A few weeks ago, a distraught friend of mine asked me to comment on an email that his work supervisor had received. After reading the message, I realized that I had come across this email in the past, one of countless chain letters denigrating Islam and Muslims.
Chain letters have been around for ages with the first recorded letters being circulated in 1888. Gullible readers are urged to reproduce them and forward them to a number of new readers with a promise of good luck if they comply or a threat of bad luck and misfortune if they ignore the request. While mailed chain letters had a slow rate of dissemination, the advent of email, text messaging and social networks makes it possible to reach thousands and even millions of recipients at the stroke of a button.
When we speak of unsolicited commercial email, we use the acronym "spam" which has become the code word for the annoying mass messages we receive daily. When it is your family members or relatives spending you spam, we refer to it as "spamily."
You yourself have probably received thousands of email letters from total strangers wanting to make you rich through various nefarious schemes. All you would need to do is send them a little money and your bank account and bank routing numbers.
For the most part, chain letters do not have a clear purpose. They are simply a vehicle for disseminating information or rather disinformation and misinformation perpetuating certain beliefs or stereotypes. In this day and age of political correctness, what cannot be said overtly can easily be publicized under the cover of email anonymity.
Chain letters are usually written in the language of an eighth-grader and contain unreliable information. Most chain letters contain false or vague information without references or sources that make it impossible to verify that information. Many such letters seem to promote an ideology of some kind or express hatred and bigotry toward certain minority groups. Due to their nature, it is always difficult if not impossible to determine where they originated.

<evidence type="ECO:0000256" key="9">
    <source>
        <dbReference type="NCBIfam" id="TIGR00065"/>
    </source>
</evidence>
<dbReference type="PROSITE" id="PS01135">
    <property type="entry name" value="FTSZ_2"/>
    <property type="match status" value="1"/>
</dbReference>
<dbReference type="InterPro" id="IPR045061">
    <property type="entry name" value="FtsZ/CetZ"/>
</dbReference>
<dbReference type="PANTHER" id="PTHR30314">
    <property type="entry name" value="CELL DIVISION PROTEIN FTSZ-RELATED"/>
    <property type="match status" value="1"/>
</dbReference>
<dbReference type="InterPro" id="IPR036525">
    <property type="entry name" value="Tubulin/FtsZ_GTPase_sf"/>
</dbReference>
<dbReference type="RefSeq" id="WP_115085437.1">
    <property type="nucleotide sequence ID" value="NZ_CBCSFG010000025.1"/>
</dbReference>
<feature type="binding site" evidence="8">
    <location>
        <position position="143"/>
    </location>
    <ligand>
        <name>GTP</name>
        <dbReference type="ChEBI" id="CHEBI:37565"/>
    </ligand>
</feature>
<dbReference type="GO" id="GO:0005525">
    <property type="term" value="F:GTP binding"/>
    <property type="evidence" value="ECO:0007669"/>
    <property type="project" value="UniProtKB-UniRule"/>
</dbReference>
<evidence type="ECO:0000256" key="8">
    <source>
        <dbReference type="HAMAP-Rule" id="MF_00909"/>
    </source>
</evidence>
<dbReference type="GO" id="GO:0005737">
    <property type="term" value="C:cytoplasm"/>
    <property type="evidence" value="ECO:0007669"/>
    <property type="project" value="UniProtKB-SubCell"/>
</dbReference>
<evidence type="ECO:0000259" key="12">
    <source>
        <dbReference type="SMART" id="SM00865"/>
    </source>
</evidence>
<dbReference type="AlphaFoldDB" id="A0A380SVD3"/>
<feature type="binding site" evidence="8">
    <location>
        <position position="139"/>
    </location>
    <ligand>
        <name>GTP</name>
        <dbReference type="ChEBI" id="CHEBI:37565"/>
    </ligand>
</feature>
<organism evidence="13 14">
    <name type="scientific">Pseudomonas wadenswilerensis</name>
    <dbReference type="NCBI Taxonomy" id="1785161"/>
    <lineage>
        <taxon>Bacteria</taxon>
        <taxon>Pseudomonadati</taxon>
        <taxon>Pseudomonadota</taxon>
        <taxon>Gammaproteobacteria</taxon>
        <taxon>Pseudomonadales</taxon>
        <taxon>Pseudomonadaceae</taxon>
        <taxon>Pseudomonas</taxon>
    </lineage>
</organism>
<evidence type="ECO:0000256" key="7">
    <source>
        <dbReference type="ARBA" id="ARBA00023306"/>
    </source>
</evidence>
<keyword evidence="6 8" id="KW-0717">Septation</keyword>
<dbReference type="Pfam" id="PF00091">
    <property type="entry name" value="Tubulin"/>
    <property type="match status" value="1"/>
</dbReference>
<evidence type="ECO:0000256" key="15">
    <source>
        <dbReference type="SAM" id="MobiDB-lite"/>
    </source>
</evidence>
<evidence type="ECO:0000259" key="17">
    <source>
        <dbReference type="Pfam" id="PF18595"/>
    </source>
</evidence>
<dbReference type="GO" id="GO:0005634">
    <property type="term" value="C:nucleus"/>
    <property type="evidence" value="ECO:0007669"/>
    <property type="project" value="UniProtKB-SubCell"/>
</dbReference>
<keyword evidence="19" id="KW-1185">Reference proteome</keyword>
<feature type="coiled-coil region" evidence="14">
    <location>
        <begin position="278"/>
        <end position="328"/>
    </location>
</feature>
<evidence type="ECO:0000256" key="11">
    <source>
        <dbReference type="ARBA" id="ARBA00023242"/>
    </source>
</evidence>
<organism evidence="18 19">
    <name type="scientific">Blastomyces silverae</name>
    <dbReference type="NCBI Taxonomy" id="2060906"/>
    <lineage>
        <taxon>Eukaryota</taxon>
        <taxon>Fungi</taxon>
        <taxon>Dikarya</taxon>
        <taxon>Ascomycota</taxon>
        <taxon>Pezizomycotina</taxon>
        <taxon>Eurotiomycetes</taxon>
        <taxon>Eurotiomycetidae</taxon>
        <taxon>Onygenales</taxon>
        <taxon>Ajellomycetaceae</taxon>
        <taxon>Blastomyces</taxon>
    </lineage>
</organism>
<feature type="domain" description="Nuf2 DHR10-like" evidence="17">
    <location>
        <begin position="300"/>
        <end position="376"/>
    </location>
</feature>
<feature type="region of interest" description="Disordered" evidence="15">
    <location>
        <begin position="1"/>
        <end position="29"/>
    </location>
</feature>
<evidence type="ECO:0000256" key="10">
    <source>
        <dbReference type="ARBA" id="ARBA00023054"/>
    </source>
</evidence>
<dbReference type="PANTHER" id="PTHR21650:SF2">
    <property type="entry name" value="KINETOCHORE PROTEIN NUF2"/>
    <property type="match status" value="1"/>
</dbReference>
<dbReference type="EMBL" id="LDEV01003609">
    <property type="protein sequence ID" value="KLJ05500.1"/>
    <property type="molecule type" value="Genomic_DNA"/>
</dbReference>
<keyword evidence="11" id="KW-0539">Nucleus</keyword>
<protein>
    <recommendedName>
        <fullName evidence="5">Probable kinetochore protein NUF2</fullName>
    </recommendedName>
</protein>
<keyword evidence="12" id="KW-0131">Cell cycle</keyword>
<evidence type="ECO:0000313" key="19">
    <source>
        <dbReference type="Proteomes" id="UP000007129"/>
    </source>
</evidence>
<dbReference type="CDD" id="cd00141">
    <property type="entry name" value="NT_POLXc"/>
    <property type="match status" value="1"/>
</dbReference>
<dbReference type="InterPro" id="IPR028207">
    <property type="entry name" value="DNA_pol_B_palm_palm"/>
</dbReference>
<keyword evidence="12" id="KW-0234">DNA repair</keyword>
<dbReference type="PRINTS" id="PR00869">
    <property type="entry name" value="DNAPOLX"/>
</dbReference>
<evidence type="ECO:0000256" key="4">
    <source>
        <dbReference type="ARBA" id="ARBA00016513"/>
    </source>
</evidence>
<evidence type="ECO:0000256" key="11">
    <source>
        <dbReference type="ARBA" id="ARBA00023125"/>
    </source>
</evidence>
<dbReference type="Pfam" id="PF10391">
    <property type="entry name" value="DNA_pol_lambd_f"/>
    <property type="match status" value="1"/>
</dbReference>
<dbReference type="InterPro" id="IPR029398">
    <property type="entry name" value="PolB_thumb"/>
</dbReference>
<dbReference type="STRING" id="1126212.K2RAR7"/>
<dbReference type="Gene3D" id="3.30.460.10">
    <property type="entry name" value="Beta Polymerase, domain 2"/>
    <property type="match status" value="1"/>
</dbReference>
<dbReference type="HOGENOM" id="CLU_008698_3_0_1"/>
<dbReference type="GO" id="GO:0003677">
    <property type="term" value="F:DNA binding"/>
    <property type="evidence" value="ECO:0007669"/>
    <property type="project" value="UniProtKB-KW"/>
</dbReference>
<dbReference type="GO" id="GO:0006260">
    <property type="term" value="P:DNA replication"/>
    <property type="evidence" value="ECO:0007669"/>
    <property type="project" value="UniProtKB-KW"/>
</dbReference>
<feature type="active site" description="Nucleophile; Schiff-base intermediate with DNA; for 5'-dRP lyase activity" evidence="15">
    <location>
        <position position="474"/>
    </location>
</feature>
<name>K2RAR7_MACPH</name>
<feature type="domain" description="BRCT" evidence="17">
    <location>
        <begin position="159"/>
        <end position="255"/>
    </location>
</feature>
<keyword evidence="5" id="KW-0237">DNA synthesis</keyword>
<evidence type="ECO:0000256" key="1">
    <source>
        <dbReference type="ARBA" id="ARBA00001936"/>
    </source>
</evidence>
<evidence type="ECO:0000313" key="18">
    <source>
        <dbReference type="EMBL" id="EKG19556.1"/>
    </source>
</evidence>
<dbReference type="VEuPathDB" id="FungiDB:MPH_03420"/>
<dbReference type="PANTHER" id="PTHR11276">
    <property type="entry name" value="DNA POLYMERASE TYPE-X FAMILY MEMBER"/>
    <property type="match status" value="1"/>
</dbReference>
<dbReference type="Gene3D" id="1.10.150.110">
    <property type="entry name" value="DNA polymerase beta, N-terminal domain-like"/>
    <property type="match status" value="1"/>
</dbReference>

If you receive an anti-Muslim chain letter and would like to check its facts, there are specialized websites like snopes.com that debunk urban legends, rumors and misinformation. Another route is to ask a Muslim friend to give you an honest appraisal of such a letter and its arguments.
So, what do you do when you receive a chain letter asking you to forward it to 10 or 20 relatives, friends or even strangers? Always bear in mind that you are a link in a chain that will eventually visit millions of people but only thousands will ever discover the truth.
The first easy action you can take is to ignore the email or simply delete it. By doing so, you tell yourself that you will not participate in a mass email that wants you to "bear false witness against thy neighbor." Another similar action is to set up an email filter that automatically identifies spam messages and quarantines them for a predefined period of time before discarding them. The problem with such a filter is that it will also stop all emails and messages from the one relative or friend that keeps sending you these pesky emails. It may be a good thing but you probably would not want to do this because they are after all "spamily."
If you are knowledgeable, you could try to refute the sender's arguments one by one. However, this is probably a lost cause. On the other side of the line, the original sender of the email is not interested in a discussion or a dialog about facts or substance. Their minds are already made up and they will swear that "it is a goat even if it flies." The above expression is used in Arab culture to refer to a rigid or stubborn person who will stand by a position in spite of available evidence to the contrary. In my own experience, I have had some people send me emails until the wee hours of the morning.
Eventually, I figured out that I could never win an argument with someone who does not sleep.
One of the most evil men who ever lived, Dr. Joseph Goebbels, propaganda minister of the Third Reich in Nazi Germany, said, "Repeat a lie a thousand times and it becomes the truth."
Spreading lies is not a spiritual or moral way to conduct one's life. Everyone involved must stop, delete or stand up to such behavior.
Dr. Said Ahmed-Zaid is a Boise State University engineering professor and the 2004 recipient of the annual HP Award for Distinguished Leadership in Human Rights.
The Idaho Statesman's weekly faith column features a rotation of writers from many different faiths and perspectives.